By Jennifer Green,
Common Sense Media Reviewer
Common Sense Media Reviewers
Quirky sci-fi underdog tale has mild peril, potty humor.
A Lot or a Little?
What you will—and won't—find in this movie.
The boys learn confidence: if they believe in themselves, they are capable of much more than they think. They go from seeing themselves as perpetual "zeroes" to learning their "destiny isn't written in stone." Matt dons a mask to talk to a girl he likes, but realizes she'll like him as just himself too. Knowledge gained in school and by studying could save your life.
Positive Role Models
Kids use knowledge, logic, and cunning to save the world from an adult with malicious plans, stand up to school bullies, and help a depressed scientist get his life back together. Eddie refrains from punching bully Bryce when he's down because he'd be "just like him" otherwise. Father figures are either absent, dead, needy, or evil.
Violence & Scariness
Kids punch and kick each other on the basketball court and off. Two men chase the four boys with clear intentions of doing them harm, and the boys fight back with a poop-spewing super weapon. Weller and his guards sequester the boys in a decked-out guest suite and Jenny is locked in a safe room.
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Mild taunts like "dummy" and "doormat."
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Drinking, Drugs & Smoking
The down-and-out Wiz tries to drink from an empty liquor bottle and wakes up with another empty bottle.
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Parents Need to Know
Parents need to know that Time Toys directly targets tween boys with its underdog story. Here, the nerds beat the bullies and get the girl, and they do it with the help of futuristic toys wielding superpowers, including a poop gun, an intellect-enhancing baseball cap, a futuristic hologram encyclopedia, shoes and gloves that provide speed and strength, and a laser gun that makes people act ridiculously. Language is kept to a bare minimum (mild taunts) and dangers to the kids (being chased, captured) are softened with humor. The down-and-out Wiz tries to drink from an empty liquor bottle and wakes up with another empty bottle.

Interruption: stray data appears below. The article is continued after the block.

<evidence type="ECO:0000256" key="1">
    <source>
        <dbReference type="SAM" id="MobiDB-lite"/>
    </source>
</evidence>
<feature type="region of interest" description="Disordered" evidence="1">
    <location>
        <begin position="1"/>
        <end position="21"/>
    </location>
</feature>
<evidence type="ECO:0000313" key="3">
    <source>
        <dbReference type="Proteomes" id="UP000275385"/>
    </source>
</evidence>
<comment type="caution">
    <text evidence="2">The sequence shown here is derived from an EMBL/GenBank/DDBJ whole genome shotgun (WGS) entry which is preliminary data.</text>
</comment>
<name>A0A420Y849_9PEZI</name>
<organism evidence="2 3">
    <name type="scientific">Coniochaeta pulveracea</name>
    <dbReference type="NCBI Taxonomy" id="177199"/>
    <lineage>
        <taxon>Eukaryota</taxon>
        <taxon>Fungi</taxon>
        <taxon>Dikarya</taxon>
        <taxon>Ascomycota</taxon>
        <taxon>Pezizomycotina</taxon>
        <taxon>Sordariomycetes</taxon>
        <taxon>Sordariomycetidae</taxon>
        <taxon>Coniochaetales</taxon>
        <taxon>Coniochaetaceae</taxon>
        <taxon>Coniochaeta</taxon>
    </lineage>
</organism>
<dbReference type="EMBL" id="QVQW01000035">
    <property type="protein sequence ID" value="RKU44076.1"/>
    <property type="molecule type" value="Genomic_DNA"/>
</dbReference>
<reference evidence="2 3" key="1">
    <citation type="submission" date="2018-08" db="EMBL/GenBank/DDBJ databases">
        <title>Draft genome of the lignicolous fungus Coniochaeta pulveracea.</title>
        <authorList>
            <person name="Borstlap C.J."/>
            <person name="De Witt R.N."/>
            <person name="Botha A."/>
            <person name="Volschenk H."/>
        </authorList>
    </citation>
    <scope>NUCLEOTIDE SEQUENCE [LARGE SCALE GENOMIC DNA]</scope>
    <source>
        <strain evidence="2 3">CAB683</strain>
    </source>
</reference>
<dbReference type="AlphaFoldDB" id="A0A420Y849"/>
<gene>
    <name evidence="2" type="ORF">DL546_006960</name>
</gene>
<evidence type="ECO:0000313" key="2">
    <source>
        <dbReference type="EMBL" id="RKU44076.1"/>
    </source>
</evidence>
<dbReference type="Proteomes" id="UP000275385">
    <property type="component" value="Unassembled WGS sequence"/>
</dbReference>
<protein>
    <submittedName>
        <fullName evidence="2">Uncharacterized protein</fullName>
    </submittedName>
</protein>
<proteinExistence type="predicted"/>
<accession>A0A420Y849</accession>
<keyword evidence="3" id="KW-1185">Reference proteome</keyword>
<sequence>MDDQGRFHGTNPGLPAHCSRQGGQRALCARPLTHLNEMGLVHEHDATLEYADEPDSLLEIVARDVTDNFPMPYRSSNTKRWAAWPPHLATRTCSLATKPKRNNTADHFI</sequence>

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What's the Story?
In TIME TOYS, four middle school boys find a box filled with futuristic toys that wield special powers of strength, speed, intelligence, face-shifting, and telling the future. The boys (Griffin Cleveland, J.J. Totah, Jaden Betts, and Samuel Gilbert), a group of misfits who call themselves the "Zeroes," quickly realize there's someone else looking for the box: an evil tech genius and his team of scientists who are developing weapons that will destroy the world. They're the same team behind a company planning an urban development that will knock out the boy's local neighborhood and homes. As the boys are being hotly pursued, they put the toys to use and enlist schoolgirl Jenny (Mackenzie Aladjem) and retired scientist Wiz (Ed Begley Jr.) to defeat the school bullies and the bad guys and save their neighborhood and the world.
Is It Any Good?
This movie offers some positive, believe-in-yourself messages and it has fun in the process. This is thanks to an underdog storyline that bestows cool superpowers on middle school misfits and to the cast, who look like they're having a blast. Veteran actor Greg Germann is especially entertaining as the Silicon Valley-inspired, skateboard-riding, video game-playing, sugar-addicted genius. He strikes just the right balance between dorky stepdad and malicious mastermind. "Whoever controls technology controls everything," he rightly declares.
What's odd in Time Toys, considering that it's clearly targeted at an audience of boys, is the absence of positive adult male role models. Father figures are either absent (Matt and Boomer's dads), dead (Jenny's dad), evil (Jenny's stepdad) or in need of help from the kids (Wiz). Only a hologram of adult Matt from the future offers a healthy and dependable adult male role model. This could support the film's theme of learning self-reliance, but it feels sadly short-sighted in the larger scheme of things.
Talk to Your Kids About ...
Families can talk about the lessons the boys learn in Time Toys about themselves, their natural abilities, and the benefits of being smart.
If you could bring a toy with special powers back from the future, what kind of power would you like to have and why?
Did you find the special effects convincing in this film? For example, when Matt's face changed under the mask?
- In theaters: April 29, 2016
- On DVD or streaming: January 22, 2018
- Cast: Griffin Cleveland, Josie Totah, Jaden Betts, Greg Germann
- Director: Mark Rosman
- Inclusion Information: Middle Eastern/North African actors
- Studio: Madalyn Productions
- Genre: Action/Adventure
- Topics: Adventures, Friendship
- Run time: 87 minutes
- MPAA rating: NR
- Last updated: January 17, 2023
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